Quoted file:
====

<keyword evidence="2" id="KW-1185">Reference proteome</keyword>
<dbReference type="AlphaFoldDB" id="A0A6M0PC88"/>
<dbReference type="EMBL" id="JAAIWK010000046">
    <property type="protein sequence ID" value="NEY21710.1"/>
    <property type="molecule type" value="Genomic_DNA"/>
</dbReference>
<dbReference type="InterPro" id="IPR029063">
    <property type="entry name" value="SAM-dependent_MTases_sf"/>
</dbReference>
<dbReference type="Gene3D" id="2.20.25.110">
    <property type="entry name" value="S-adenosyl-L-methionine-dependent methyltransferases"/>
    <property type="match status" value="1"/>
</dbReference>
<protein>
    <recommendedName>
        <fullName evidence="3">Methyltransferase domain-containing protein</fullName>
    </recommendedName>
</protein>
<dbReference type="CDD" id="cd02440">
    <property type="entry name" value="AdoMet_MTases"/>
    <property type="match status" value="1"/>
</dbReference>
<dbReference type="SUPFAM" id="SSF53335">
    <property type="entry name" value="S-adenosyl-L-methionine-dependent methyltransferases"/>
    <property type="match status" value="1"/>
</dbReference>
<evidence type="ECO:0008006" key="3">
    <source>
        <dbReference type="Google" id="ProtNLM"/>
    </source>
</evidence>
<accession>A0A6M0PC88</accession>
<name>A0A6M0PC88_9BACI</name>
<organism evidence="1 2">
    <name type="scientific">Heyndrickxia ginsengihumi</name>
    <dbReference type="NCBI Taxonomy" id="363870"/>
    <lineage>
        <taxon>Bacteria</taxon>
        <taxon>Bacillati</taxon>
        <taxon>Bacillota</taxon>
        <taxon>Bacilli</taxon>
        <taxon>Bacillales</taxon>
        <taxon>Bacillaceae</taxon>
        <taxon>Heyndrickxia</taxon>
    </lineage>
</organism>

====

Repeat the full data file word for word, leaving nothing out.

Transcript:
<keyword evidence="2" id="KW-1185">Reference proteome</keyword>
<dbReference type="AlphaFoldDB" id="A0A6M0PC88"/>
<dbReference type="EMBL" id="JAAIWK010000046">
    <property type="protein sequence ID" value="NEY21710.1"/>
    <property type="molecule type" value="Genomic_DNA"/>
</dbReference>
<dbReference type="InterPro" id="IPR029063">
    <property type="entry name" value="SAM-dependent_MTases_sf"/>
</dbReference>
<dbReference type="Gene3D" id="2.20.25.110">
    <property type="entry name" value="S-adenosyl-L-methionine-dependent methyltransferases"/>
    <property type="match status" value="1"/>
</dbReference>
<protein>
    <recommendedName>
        <fullName evidence="3">Methyltransferase domain-containing protein</fullName>
    </recommendedName>
</protein>
<dbReference type="CDD" id="cd02440">
    <property type="entry name" value="AdoMet_MTases"/>
    <property type="match status" value="1"/>
</dbReference>
<dbReference type="SUPFAM" id="SSF53335">
    <property type="entry name" value="S-adenosyl-L-methionine-dependent methyltransferases"/>
    <property type="match status" value="1"/>
</dbReference>
<evidence type="ECO:0008006" key="3">
    <source>
        <dbReference type="Google" id="ProtNLM"/>
    </source>
</evidence>
<accession>A0A6M0PC88</accession>
<name>A0A6M0PC88_9BACI</name>
<organism evidence="1 2">
    <name type="scientific">Heyndrickxia ginsengihumi</name>
    <dbReference type="NCBI Taxonomy" id="363870"/>
    <lineage>
        <taxon>Bacteria</taxon>
        <taxon>Bacillati</taxon>
        <taxon>Bacillota</taxon>
        <taxon>Bacilli</taxon>
        <taxon>Bacillales</taxon>
        <taxon>Bacillaceae</taxon>
        <taxon>Heyndrickxia</taxon>
    </lineage>
</organism>